Extensive modeling work on the BOUNCE study dataset was instrumental in identifying key predictors of well-being trajectories during BC treatments and recovery. Machine Learning (ML) models displayed sufficient predictive accuracy regarding the probability that a given patient will show a successful recovery (i.e., achieve a fair level of well-being and escape the relatively infrequent possibility of a significant decline in well-being at the end of the arduous period of BC treatments).
Yet, clinicians who are called in to support women likely to show poor illness adaptation are often challenged with the task of choosing therapeutic targets that can be directly and efficiently pursued in the context of relatively brief psychological interventions. In order to meet these clinical needs, the BOUNCE clinicians worked closely with the modeling team at FORTH to redesign the BOUNCE Decision Support Tool (DST) according to four principles: (i) flexibility toward future use in clinical settings, (ii) performance accuracy in predicting key aspects of patient well-being, (iii) robustness in formulating personalized risk profiles of potentially modifiable patient characteristics, and (iv) directly linking personalized needs assessment with concrete suggestions regarding psychological prevention strategies.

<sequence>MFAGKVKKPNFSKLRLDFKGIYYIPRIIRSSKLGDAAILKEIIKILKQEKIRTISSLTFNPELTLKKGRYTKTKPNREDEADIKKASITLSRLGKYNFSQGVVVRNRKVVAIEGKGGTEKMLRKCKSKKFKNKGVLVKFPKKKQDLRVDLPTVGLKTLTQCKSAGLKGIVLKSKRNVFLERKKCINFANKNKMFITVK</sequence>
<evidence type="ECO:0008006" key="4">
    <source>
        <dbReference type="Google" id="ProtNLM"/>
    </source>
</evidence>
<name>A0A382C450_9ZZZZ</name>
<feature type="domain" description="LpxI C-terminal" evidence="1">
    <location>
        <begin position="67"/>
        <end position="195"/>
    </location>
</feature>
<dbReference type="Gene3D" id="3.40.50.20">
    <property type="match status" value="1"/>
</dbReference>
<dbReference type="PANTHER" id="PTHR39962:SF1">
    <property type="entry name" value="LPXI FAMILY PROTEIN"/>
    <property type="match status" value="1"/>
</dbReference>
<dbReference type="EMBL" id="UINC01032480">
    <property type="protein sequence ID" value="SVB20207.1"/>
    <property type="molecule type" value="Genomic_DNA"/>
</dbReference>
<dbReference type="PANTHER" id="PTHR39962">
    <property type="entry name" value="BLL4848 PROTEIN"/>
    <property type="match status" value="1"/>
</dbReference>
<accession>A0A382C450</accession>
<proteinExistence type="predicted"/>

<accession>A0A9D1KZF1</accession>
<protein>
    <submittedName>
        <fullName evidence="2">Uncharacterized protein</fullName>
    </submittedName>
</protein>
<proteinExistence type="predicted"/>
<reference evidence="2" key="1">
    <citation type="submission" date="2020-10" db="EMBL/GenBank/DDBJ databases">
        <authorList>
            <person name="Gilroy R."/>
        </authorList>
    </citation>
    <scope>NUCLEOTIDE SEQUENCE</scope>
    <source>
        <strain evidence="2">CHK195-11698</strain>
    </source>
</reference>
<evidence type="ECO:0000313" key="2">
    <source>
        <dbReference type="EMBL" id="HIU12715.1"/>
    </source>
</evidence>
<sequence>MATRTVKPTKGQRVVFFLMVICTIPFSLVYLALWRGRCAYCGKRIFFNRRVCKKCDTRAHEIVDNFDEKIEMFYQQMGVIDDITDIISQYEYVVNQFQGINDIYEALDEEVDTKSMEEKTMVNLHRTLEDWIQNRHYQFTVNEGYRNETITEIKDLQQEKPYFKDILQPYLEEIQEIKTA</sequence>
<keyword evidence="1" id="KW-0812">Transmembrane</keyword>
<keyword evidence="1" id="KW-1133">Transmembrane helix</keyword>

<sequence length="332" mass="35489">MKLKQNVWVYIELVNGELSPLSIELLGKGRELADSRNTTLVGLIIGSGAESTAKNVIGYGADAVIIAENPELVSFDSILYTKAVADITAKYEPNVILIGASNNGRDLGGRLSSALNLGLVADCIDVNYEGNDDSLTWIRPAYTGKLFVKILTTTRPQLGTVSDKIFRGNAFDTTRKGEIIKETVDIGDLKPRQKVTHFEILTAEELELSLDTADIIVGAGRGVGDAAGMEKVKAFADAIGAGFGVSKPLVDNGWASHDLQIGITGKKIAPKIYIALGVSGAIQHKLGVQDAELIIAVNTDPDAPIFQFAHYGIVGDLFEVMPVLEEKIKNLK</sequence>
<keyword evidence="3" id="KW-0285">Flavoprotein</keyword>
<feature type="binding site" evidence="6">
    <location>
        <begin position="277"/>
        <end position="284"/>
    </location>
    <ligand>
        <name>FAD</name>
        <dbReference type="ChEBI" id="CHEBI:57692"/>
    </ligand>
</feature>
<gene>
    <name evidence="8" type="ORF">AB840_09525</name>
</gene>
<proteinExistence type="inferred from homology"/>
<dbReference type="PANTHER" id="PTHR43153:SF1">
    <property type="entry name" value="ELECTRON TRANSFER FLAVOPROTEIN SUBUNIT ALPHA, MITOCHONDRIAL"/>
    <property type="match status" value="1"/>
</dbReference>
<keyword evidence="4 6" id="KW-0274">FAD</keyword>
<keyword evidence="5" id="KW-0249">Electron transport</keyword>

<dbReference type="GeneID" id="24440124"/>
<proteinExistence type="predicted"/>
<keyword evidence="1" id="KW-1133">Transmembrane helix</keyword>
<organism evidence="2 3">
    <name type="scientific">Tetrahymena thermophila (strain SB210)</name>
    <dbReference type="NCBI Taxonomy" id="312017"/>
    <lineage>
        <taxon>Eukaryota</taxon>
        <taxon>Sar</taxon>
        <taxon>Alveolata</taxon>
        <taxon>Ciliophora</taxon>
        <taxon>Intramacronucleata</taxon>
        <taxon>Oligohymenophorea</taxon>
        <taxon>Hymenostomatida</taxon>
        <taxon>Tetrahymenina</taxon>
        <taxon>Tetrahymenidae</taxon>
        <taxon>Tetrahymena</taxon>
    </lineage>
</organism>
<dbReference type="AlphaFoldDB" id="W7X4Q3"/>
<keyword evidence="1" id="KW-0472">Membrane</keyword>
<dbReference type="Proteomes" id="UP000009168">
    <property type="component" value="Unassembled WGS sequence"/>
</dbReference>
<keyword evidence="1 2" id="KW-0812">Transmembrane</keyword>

Flexibility means that clinicians can adapt the DST to their clinical needs and to the availability of data for a given patient. Along these lines, we included models capable of assessing the risk for six distinct well-being outcomes (illustrated in the following diagram). Two models address the need to identify patients at risk of overall poor mental health at a particular end-time. These models were deemed more appropriate in terms of classification performance regardless of the patient’s reported mental health at the time of diagnosis and at the beginning of cancer treatments. In other words, they can be applied to predict future mental health status regardless of how the patient felt initially.